But Democratic leaders publicly refuted the assertion Friday, including Pelosi, who stated: “My estimate was 12, so we exceeded expectations.”
Democratic Caucus Chairman Rahm Emanuel (Ill.) added that by breaking ranks, the GOP lawmakers demonstrated that the bill is “a bipartisan rejection of the policy.”
Voting in favor of the resolution were Republican Reps. Mike Castle (Del.), Howard Coble (N.C.), Tom Davis (Va.), John Duncan (Tenn.), Phil English (Pa.), Wayne Gilchrest (Md.), Bob Inglis (S.C.), Timothy Johnson (Ill.), Walter Jones Jr. (N.C.), Ric Keller (Fla.), Mark Kirk (Ill.), Steven LaTourette (Ohio), Ron Paul (Texas), Tom Petri (Wis.), Jim Ramstad (Minn.), Fred Upton (Mich.) and Jim Walsh (N.Y.).
The vote sets the stage for what is expected to be a broader debate in March on the president’s war supplemental funding request, although Democratic leaders declined Friday to discuss legislative proposals tied to that spending bill.
“Let us savor that victory and see what the impact of that is on the president and on his policy,” said Pelosi, visibly irritated. The Speaker also refused to indicate whether she supports the specific proposals Murtha outlined last week — including restrictions on the deployment of new troops, prohibiting the executive branch from extending tours of duty and requiring troops to receive a one-year reprieve between tours of duty, as well as shuttering the Guantanamo Bay, Cuba, military prison — stating that she will wait to see a written version.
“We have a lot of give and take going on in our Congress on this,” Pelosi added. She later noted that Murtha’s approach also must be vetted in the Appropriations Committee. “Then we will deal with what those issues are,” she said.
In addition, Hoyer asserted the supplemental — one of several avenues the Democrats have indicated they will use to address the war — will contain “benchmarks” to gauge progress, although he did not provide specifics.
Although appropriations bills typically are brought to the House floor under “open” rules — allowing Members to propose amendments to the legislation — Democratic leaders have yet to indicate their intentions for the supplemental bill. The full Appropriations Committee is expected to take up the measure in early March.
Republicans are expected to continue to focus their criticism on the Murtha proposal, offering a series of amendments to the supplemental, although the exact nature remains to be seen.
“Republicans will be watching very closely to see if [Democrats] advance a policy that micromanages the duties of the Pentagon,” said a senior Republican aide.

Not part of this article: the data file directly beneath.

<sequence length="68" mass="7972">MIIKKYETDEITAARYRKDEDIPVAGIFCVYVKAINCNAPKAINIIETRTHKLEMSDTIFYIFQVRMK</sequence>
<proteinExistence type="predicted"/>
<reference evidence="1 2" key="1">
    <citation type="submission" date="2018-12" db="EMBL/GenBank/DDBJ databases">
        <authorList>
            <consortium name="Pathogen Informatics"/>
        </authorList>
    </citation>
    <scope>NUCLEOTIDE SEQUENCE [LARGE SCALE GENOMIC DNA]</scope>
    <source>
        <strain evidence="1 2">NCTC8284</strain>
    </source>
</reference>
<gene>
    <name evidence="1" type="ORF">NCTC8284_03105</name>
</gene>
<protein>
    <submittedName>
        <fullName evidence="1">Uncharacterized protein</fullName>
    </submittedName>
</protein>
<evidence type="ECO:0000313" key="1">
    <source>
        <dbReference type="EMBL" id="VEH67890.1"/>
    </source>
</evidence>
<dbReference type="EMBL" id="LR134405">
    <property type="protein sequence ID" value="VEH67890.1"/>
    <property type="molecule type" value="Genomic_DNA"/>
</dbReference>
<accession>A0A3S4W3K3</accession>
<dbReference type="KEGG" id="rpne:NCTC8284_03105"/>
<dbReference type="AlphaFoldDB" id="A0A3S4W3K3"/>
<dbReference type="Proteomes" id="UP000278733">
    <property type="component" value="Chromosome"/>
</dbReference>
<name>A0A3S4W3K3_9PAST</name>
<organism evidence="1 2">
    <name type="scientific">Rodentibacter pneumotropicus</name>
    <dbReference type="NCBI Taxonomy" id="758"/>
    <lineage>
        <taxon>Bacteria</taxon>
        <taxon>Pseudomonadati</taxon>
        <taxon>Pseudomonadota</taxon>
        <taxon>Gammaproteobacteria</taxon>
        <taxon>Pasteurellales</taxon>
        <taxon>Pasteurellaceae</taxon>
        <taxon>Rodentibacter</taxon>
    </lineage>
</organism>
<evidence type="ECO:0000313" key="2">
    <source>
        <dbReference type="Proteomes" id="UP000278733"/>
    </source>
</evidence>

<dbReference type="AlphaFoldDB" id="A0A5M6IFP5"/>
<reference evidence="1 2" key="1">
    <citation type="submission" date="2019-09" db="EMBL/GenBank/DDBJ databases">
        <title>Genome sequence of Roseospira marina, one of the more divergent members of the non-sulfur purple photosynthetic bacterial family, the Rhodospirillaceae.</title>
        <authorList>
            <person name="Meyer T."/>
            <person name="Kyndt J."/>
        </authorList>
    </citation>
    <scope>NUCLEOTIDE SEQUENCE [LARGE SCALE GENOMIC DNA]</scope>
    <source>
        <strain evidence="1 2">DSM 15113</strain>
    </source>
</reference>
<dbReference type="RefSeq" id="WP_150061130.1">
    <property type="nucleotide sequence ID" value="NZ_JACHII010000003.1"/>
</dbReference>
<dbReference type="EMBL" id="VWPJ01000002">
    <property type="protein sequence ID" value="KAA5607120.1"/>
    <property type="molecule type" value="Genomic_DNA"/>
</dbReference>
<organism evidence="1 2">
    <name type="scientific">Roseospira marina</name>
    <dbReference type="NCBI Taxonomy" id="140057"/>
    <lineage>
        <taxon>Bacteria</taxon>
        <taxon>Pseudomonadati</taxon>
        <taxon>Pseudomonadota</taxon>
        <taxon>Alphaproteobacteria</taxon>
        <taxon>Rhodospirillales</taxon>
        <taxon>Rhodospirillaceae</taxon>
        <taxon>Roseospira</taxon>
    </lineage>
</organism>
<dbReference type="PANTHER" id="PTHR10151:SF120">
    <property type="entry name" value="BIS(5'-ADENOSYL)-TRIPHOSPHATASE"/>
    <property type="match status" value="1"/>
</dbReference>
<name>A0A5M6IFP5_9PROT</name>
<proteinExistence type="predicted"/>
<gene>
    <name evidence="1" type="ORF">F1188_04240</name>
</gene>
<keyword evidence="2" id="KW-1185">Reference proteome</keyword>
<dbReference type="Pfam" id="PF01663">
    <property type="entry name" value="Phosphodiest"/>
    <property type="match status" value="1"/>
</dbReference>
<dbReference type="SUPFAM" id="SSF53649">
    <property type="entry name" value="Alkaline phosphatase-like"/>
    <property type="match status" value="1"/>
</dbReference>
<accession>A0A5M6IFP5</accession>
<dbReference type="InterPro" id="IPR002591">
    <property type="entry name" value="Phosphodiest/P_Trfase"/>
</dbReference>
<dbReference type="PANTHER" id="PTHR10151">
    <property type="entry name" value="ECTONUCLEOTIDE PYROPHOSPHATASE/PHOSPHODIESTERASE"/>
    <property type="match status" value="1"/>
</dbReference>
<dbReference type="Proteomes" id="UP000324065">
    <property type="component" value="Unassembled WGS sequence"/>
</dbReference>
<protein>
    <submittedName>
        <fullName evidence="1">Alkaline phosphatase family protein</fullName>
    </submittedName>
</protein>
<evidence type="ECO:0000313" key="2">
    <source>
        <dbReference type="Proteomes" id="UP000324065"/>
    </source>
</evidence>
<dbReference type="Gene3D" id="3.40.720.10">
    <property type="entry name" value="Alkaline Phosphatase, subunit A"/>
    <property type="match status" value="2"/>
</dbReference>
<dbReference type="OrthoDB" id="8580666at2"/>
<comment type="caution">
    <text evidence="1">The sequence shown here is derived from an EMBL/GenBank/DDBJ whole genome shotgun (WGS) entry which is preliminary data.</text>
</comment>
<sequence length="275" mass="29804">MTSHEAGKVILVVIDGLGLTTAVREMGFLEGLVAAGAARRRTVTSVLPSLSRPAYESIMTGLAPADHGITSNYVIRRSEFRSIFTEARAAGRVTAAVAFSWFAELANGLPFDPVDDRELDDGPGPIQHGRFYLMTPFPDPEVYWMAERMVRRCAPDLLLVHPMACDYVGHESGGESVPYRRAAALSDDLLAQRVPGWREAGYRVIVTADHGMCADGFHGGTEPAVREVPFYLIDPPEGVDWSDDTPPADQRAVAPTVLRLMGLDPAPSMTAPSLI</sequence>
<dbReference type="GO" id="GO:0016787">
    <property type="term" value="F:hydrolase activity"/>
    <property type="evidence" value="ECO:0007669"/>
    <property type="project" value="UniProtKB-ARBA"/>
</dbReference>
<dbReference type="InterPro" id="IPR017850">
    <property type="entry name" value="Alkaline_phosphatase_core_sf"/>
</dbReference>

Murtha, who did not speak on the House floor during last week’s debate, could not be reached for comment Friday. But one senior Democratic aide, who asked not to be named, said the House majority will continue to make its support of the military a point as it moves through the supplemental spending bill.
“We will push back very hard, more than push back, but put forward our message,” the aide said. “It’s our responsibility to work with the president to make that change.”
In addition to the supplemental, as well as the fiscal 2008 spending bills, Democrats also are expected to begin work on other legislation targeting the Iraq War, including a measure authored by the fiscally conservative Blue Dog Coalition that seeks fiscal accountability in the war and reconstruction efforts.
“The United States should take the lead in accountability in reconstruction,” Pelosi said on the House floor Friday. Rep. Patrick Murphy (D-Pa.), who authored the bill along with Rep. Jane Harman (D-Calif.), said he does not yet know when the measure will reach the floor.
While Democrats maintained unity on their initial effort, the new majority is expected to face more difficult terrain as the House moves forward, as factions within the Caucus move in different directions.
“Many Members have very different ideas … about how we can go forward successfully,” Hoyer said Friday. “Our primary objective is how to defeat terrorism.”
Rep. Barbara Lee (D-Calif.), co-founder of the Out of Iraq Caucus, praised Murtha, saying, “He’s a great leader. He wants to make sure our troops are protected.” But she said even if his proposal were included in the supplemental, it remains unlikely she will support such a bill, a measure that she has repeatedly opposed in the past.
While Republicans also largely held together on this vote, there continues to be angst among the rank and file moving forward. “It was an agonizing week,” said Rep. Vernon Ehlers (R-Mich.), who said earlier on the House floor that he was a reluctant opponent to the resolution.
“In a few weeks, this body will have the opportunity to vote on funding for ongoing operations in Iraq,” Ehlers said. “Forget today’s resolution. The vote on the supplemental funding bills is where the real debate will occur and the policies will be laid forth.”
Susan Davis contributed to this report.